BFA (the band) played at Mercury Lounge last night.


My friend Michael and I, college seniors and of course a little tired of life, stood amid other young, hip listeners that looked like they appreciated Broken Bells and Crystal Castles and maybe PJ Harvey sometimes. The crowd chanted “Toddlers, Toddlers” because the Toddlers from North Carolina had just finished playing. We wondered whether Michael’s Sierra Nevada and my glass of vodka were worth our commute to downtown Manhattan on a Sunday night – neither of us were huge fans of the Lower East Side.

Then BFA came on, and it was hot in the room. I took off my jacket. We knew the guitarists and the singer were suffering under blue lights on the stage, but we bobbed our heads and swung our hips from side to side.

“This is really good,” Michael said. “Thanks for taking me here.”

You’re welcome, I told him – and yes; it was good. The guitar line was captivating. The vocals sent out the energy we needed to get through our night; the vocals paid our bills. I was grateful that the lead singer had unmistakable passion – he admitted his enthusiasm, even. Yet there was no scratching at my ears. BFA’s music had a velvety edge, and I wanted to dance.

Two songs into the act, the lead singer told us to leave if we had come to “get mellow,” to leave after the next song. I thought: slow song is coming, all right. An instrument made a short appearance; singer said the word “eighties” like he was stretching it out to dry. The next word was “night,” and then I knew that these guys had talent. They put together all five of their instruments, with the voice, into one moment, and I felt goose bumps everywhere scattering around Mercury Lounge like a pearl necklace broken on the UWS.

Forget my glass of vodka and the scorching blue lights of the Mercury Lounge. I hope these guys have their songs played atop a tower of ice. Given the right audience and the support they deserve, they would melt it all down with their drive to create.


leave new york immediately. live in a forest.

This Harvard PhD student I know, Guy, wished me as we left the banya yesterday:

Good luck deciding what you want to do in life.

That pinched my conscious. These days I think about leaving New York. Going somewhere with blooming fields, and sunshine, and trees that don’t look suffocated. Of course, I’ve had periods, multiple periods in my life, when I was dead sure of my aspirations. They all went to shambles, and I’ve not even turned 35 yet.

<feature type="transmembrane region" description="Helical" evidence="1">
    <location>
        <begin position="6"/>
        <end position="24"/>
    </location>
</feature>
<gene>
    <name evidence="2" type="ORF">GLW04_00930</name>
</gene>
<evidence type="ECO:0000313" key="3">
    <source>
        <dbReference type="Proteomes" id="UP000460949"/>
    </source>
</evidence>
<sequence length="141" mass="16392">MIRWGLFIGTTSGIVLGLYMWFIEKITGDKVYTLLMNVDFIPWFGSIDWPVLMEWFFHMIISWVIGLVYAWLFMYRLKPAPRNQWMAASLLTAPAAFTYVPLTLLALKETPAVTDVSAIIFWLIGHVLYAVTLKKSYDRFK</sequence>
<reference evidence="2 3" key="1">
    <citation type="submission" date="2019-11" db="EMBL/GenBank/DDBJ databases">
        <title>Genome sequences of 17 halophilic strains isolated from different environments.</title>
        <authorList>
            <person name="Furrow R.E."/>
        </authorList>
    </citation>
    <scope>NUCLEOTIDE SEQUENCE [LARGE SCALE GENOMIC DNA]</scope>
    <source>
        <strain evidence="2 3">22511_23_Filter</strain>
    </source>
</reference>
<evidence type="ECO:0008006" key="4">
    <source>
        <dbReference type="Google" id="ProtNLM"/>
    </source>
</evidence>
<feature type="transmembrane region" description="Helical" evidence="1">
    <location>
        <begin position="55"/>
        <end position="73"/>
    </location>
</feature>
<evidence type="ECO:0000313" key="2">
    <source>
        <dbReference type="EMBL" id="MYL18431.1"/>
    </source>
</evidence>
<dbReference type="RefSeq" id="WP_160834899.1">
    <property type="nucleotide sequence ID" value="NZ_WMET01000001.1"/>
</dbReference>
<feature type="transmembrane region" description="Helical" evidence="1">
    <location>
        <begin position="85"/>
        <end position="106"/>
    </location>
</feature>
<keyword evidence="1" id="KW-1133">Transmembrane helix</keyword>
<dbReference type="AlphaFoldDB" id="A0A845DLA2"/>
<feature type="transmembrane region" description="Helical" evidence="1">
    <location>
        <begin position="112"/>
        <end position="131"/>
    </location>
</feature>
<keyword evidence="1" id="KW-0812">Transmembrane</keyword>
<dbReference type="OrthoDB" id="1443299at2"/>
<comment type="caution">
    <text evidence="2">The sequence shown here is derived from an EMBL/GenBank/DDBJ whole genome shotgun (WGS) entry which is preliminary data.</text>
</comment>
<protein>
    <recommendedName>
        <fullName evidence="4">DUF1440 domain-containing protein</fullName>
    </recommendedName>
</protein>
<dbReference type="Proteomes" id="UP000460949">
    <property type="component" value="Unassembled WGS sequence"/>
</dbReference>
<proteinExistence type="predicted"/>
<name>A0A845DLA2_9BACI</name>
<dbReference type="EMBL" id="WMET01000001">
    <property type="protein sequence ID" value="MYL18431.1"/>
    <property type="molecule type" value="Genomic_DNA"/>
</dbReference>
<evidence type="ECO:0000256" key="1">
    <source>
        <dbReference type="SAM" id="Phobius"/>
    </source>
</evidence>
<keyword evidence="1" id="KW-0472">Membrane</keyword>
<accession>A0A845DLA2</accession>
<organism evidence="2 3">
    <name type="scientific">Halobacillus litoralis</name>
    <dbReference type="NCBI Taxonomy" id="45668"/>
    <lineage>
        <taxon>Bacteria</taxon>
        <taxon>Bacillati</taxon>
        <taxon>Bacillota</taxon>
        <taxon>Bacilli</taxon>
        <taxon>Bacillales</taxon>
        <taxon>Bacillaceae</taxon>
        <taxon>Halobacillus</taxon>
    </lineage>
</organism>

ImageMy ex used to be pretty harsh with me about this whole reluctancy to stick to my opinions. But now I need — I should learn how to live with this. Maybe if I accept that I will be doubtful, I will be more accepting of my decisions, too.

Maybe all I need is to graduate and be intellectually free. Have my head to myself. What is life like without these chains? Without the constant nagging of self to leave the clouds, the sad insane people, the intellectual torture of college. Is life without these happy? Or does it simply become boring, and you want to be back in New York, in the urban prison? I wonder if it’s actually possible to be in the moment, a unit — a small part of the Appalachian Trail. Can I blend into a pine so that a satellite or a passerby wouldn’t be able to tell my existence as a human?

My dreams of being a minor public school teacher


I daydream about being a person whose name kids don’t remember because of how basic the things I give to them will become.

Sure, it’s great to be the big teacher in people’s lives. Be the 11th grade English teacher who recognized my functional illiteracy and tutored me so well that I ended up majoring in lit and spending all my leisure time reading and writing.
But even more important is the health teacher whose name I don’t remember. The 6th grade health teacher who taught us about the need to shower. Only in sixth grade did I begin to take daily showers. The great part about how bad I imagine I smelled then: I had joined a basketball team in third grade and still didn’t notice that hygiene was part of the deal. No wonder my classmates avoided me on the playground. Health is unglamorous, but way more unglamorous is life without it.

Food, of course, is crucial to health. My family for years did not notice that I couldn’t read or that I didn’t know better than wear the same pair of stockings every morning. So, I understand what it means to grow up in a food desert, constricted to malnutrition because you don’t know that better food is possible.
It’s a childhood in the prison of your educational poverty. You’re a kid. You don’t know better than eat the things you’re fed. When you gain too much weight, your parents tell you to eat less at dinner. “Estas gordo. Come menos frijoles, mi hijo,” I once heard an acquaintance say to her son at dinner. So you go back to school and sneak some more tater tots (chicken nuggets if you’re lucky) from the cafeteria because you know you’ll be hungry at home.